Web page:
b: The method of valuation of goodwill can be complex due to the abstracts nature of this asset and the fact the parties are in disagreement could substantially destroy the goodwill built up during the term of partnership. The court, as a matter of practice, will not of itself suggest a method by which this asset should be valued and the court endeavours to prevail upon forward by the partner to reach some form of agreement, failing which of the partners will have the difficult task of convincing the court that the particular method put forward by the partner is fair and equitable having regard to all the circumstances and the objections of the other partners. It is not unusual for this problem to take a long time to be satisfactorily resolved. It is best for a solicitor acting to have all parties agree to the appointment of an independence expert whose decision is final and binding. In preparing the partnership agreement every effort should be made to include a method of assessing the value of goodwill and other assets on a dissolution or a winding up.
If a solicitor is acting for all parties, the interview in which instructions are taken for the agreement can be quite an experience. As each party attempts to device a method of purchasing the asset at the lowest possible price and then abandons the idea when the party discovers that it could also be used by one of the other parties. If you think about it, it is hard enough when the partners are in agreement and are anxious to co-operate, imagine how impossible the problem becomes on a dissolution when they are antagonistic towards each other.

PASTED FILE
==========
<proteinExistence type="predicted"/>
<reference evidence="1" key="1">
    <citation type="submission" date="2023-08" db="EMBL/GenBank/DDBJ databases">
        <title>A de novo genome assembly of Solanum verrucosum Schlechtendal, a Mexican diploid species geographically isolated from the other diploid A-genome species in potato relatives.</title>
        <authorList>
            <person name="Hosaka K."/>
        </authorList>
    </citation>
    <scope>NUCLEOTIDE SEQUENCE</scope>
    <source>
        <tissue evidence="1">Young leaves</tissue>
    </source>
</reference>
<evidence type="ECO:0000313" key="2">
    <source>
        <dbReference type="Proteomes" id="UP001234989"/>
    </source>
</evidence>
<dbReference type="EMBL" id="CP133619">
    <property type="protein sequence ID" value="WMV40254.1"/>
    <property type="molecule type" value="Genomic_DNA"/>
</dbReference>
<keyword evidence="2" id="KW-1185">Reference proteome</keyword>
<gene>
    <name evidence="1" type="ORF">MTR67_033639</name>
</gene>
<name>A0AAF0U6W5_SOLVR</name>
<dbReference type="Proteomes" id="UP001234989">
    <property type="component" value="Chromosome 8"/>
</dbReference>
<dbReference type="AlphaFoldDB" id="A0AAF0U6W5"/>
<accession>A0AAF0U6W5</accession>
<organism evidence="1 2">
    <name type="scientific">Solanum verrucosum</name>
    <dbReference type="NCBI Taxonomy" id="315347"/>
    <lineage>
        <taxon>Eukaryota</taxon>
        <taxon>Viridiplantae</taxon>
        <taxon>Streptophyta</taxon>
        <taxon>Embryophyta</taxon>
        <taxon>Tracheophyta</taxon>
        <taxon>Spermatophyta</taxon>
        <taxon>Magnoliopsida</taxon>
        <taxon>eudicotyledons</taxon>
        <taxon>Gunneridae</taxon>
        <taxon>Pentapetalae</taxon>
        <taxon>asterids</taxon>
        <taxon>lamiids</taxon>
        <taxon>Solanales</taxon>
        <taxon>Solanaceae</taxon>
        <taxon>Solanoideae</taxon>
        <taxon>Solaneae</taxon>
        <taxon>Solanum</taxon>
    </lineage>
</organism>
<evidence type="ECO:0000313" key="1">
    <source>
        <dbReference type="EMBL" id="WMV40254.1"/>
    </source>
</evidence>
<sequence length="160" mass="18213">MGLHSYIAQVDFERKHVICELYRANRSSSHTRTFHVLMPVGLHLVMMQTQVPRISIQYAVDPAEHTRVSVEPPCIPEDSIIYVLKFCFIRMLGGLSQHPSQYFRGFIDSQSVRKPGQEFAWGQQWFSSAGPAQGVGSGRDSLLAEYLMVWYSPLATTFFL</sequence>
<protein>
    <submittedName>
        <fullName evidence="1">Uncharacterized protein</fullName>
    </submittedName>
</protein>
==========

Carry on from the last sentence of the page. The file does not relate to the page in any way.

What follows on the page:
If provision is made for a partner to purchase the goodwill at an agreed valuation, a covenant should be included to prevent the remaining partners from carrying on a similar business in competition within a reasonable period.
c: If an agreement cannot be reached as to be reached as to the form which the accounts should take an application must be made to the court to wind up the business and the affairs of the firm;
d: The property of the partnership must be realized if it is impracticable to divide the asset in accordance with specific terms, or if agreement on such a division cannot be reached. If the partnership can be sold as a going concern, an early conference should be held between partners and their legal advisers in an effort to reach agreement for one or more of the partners or some other person to continue to run the business until sale. In such a situation it is customary for an agreement to be drawn up to cover such items as distribution of subsequently incurred liabilities, as the carrying on of the business does not fall within the terms of the former partnership arrangement, which has been dissolved.